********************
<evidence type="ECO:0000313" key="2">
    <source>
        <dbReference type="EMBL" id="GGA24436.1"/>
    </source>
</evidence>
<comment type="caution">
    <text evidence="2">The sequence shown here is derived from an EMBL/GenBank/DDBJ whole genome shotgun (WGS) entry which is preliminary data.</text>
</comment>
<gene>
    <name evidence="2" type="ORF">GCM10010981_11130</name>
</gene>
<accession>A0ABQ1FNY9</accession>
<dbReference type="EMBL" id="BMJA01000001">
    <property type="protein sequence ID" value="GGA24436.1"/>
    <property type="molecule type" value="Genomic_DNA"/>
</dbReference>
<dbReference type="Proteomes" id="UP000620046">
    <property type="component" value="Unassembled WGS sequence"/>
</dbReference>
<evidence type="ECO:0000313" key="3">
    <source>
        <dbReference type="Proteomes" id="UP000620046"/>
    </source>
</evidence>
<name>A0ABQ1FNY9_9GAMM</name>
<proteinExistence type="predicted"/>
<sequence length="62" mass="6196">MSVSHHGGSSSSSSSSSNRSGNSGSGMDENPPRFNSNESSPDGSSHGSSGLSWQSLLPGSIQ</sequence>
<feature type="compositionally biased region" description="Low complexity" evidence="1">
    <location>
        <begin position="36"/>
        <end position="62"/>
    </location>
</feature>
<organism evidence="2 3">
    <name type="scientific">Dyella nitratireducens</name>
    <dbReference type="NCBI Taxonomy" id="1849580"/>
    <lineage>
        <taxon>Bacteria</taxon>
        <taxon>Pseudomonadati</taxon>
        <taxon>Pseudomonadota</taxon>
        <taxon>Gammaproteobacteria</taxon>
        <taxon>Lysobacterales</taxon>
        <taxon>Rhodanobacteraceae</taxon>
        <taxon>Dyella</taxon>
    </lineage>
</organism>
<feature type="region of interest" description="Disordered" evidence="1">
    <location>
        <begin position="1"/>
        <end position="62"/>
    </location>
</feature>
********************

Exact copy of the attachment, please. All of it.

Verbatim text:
<evidence type="ECO:0000313" key="2">
    <source>
        <dbReference type="EMBL" id="GGA24436.1"/>
    </source>
</evidence>
<comment type="caution">
    <text evidence="2">The sequence shown here is derived from an EMBL/GenBank/DDBJ whole genome shotgun (WGS) entry which is preliminary data.</text>
</comment>
<gene>
    <name evidence="2" type="ORF">GCM10010981_11130</name>
</gene>
<accession>A0ABQ1FNY9</accession>
<dbReference type="EMBL" id="BMJA01000001">
    <property type="protein sequence ID" value="GGA24436.1"/>
    <property type="molecule type" value="Genomic_DNA"/>
</dbReference>
<dbReference type="Proteomes" id="UP000620046">
    <property type="component" value="Unassembled WGS sequence"/>
</dbReference>
<evidence type="ECO:0000313" key="3">
    <source>
        <dbReference type="Proteomes" id="UP000620046"/>
    </source>
</evidence>
<name>A0ABQ1FNY9_9GAMM</name>
<proteinExistence type="predicted"/>
<sequence length="62" mass="6196">MSVSHHGGSSSSSSSSSNRSGNSGSGMDENPPRFNSNESSPDGSSHGSSGLSWQSLLPGSIQ</sequence>
<feature type="compositionally biased region" description="Low complexity" evidence="1">
    <location>
        <begin position="36"/>
        <end position="62"/>
    </location>
</feature>
<organism evidence="2 3">
    <name type="scientific">Dyella nitratireducens</name>
    <dbReference type="NCBI Taxonomy" id="1849580"/>
    <lineage>
        <taxon>Bacteria</taxon>
        <taxon>Pseudomonadati</taxon>
        <taxon>Pseudomonadota</taxon>
        <taxon>Gammaproteobacteria</taxon>
        <taxon>Lysobacterales</taxon>
        <taxon>Rhodanobacteraceae</taxon>
        <taxon>Dyella</taxon>
    </lineage>
</organism>
<feature type="region of interest" description="Disordered" evidence="1">
    <location>
        <begin position="1"/>
        <end position="62"/>
    </location>
</feature>